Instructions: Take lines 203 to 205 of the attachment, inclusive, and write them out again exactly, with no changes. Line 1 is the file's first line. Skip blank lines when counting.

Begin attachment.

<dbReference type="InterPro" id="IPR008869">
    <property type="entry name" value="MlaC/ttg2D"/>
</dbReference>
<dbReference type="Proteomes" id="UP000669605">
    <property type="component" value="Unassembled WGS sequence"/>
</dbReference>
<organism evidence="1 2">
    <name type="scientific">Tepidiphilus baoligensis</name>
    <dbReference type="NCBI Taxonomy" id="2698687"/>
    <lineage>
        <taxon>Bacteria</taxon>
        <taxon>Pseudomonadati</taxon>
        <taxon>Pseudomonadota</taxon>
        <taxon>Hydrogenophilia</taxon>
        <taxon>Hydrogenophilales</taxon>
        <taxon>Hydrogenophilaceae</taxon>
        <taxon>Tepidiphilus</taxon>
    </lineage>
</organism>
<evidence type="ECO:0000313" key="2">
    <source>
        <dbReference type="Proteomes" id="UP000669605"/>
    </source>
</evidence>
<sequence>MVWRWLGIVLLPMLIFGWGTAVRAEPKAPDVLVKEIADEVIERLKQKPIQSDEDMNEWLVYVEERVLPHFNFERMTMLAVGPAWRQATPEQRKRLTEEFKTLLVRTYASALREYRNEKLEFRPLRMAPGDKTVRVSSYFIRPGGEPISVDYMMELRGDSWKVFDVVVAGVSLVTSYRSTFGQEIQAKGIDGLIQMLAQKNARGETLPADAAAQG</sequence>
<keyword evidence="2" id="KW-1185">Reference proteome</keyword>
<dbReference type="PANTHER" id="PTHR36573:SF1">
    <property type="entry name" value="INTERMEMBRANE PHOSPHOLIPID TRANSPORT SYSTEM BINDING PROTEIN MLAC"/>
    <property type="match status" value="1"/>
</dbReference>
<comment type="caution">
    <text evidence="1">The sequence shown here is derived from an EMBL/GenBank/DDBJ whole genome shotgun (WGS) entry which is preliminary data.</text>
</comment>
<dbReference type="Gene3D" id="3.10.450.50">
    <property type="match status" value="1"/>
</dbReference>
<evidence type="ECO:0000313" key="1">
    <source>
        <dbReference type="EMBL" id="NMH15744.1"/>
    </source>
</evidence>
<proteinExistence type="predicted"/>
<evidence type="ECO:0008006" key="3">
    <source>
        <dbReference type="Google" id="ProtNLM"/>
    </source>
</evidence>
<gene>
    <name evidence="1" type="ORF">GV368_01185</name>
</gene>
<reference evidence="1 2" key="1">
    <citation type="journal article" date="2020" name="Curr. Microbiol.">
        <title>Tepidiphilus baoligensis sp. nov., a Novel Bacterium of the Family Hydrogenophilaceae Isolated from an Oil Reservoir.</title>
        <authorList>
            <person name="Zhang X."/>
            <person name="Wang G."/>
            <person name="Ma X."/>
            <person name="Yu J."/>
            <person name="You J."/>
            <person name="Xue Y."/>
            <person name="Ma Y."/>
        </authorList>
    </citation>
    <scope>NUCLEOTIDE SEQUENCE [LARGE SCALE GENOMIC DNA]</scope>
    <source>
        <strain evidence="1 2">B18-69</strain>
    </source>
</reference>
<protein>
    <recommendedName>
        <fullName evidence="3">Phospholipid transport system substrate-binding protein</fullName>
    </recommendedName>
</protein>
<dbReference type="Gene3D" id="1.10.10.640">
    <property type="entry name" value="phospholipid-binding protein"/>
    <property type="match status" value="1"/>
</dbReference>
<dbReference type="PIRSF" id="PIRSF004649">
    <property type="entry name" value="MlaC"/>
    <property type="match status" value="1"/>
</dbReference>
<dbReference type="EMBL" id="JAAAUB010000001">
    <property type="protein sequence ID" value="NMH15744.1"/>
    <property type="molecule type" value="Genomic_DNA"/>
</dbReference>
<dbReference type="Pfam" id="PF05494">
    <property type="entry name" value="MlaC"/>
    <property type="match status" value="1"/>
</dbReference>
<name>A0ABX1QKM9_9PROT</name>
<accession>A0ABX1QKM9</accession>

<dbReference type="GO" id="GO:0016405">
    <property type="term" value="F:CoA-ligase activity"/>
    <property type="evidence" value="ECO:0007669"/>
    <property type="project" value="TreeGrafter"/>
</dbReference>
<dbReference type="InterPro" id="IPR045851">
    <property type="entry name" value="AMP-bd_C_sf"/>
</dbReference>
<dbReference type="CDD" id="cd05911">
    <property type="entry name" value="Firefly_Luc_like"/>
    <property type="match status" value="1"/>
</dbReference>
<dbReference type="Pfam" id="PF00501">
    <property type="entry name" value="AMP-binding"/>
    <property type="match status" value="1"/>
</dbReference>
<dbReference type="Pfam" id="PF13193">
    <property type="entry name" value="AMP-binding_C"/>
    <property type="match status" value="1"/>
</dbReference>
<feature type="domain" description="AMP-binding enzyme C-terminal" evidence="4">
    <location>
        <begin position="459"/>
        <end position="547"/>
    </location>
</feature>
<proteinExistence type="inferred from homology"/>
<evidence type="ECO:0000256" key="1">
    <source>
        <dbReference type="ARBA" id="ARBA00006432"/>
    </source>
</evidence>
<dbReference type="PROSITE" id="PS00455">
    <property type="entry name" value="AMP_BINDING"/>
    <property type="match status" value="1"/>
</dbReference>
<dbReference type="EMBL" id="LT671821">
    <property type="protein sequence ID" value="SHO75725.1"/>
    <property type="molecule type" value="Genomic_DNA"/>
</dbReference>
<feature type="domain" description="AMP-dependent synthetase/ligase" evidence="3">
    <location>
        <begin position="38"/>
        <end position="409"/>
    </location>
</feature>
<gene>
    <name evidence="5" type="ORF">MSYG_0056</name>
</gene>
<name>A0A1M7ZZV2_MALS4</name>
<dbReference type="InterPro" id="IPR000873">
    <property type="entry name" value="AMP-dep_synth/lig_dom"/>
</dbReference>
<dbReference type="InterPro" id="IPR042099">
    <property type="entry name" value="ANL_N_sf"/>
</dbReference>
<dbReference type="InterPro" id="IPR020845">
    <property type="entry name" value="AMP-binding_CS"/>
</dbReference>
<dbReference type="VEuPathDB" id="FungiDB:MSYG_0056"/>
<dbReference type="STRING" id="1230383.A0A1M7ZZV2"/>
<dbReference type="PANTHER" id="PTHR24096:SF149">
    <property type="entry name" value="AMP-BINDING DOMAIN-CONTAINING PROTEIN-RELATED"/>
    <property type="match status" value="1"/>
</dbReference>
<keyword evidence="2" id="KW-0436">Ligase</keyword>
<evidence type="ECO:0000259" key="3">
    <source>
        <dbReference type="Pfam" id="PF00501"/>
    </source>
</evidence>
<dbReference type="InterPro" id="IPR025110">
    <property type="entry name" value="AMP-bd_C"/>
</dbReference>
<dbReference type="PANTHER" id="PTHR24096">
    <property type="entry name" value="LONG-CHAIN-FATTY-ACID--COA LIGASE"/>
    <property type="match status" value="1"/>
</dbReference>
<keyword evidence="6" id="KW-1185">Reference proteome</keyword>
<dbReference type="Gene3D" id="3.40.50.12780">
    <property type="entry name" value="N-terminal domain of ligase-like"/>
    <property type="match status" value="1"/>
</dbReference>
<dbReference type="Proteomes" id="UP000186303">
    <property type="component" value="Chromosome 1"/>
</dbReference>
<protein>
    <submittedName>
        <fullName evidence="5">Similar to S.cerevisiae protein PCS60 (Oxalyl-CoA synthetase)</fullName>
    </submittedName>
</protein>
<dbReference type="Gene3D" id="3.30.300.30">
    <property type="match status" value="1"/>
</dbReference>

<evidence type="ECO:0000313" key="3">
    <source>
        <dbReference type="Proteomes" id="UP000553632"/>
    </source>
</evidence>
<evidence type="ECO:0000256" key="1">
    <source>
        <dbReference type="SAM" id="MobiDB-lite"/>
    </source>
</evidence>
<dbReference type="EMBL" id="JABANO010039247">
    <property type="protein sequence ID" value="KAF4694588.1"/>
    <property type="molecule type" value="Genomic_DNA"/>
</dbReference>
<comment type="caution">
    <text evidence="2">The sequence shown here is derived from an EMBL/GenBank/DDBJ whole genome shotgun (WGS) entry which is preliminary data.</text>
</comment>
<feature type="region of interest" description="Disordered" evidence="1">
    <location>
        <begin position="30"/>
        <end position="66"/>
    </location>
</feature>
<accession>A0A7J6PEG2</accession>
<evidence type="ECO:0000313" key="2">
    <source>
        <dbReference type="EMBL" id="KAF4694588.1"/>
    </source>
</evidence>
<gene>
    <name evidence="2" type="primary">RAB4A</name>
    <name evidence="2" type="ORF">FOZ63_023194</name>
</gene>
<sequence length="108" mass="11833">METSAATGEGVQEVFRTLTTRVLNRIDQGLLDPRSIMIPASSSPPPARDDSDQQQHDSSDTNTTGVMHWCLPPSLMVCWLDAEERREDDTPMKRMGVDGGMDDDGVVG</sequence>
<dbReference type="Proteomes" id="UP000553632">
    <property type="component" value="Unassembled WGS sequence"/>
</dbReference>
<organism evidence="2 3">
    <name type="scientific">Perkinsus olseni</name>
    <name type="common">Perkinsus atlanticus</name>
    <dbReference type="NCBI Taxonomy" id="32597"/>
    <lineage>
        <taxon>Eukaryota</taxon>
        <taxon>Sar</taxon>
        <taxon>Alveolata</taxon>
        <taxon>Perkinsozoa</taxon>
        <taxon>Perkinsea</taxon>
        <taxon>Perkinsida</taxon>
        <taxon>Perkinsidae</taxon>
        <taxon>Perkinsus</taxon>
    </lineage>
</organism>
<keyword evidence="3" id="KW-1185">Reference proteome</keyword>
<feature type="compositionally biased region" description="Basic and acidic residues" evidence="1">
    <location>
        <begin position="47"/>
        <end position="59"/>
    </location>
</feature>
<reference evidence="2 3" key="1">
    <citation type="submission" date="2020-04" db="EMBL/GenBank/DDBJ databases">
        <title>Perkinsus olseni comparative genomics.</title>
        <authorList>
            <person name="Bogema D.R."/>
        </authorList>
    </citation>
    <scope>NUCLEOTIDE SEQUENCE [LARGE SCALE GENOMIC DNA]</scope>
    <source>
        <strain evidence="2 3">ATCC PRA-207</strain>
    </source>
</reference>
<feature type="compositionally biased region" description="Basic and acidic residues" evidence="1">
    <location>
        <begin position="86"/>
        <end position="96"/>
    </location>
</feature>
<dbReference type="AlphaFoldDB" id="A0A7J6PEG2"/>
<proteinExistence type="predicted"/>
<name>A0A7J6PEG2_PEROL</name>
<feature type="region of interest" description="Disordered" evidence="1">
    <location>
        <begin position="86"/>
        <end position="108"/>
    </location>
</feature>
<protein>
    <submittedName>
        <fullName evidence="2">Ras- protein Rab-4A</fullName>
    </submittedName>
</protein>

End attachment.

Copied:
<feature type="region of interest" description="Disordered" evidence="1">
    <location>
        <begin position="30"/>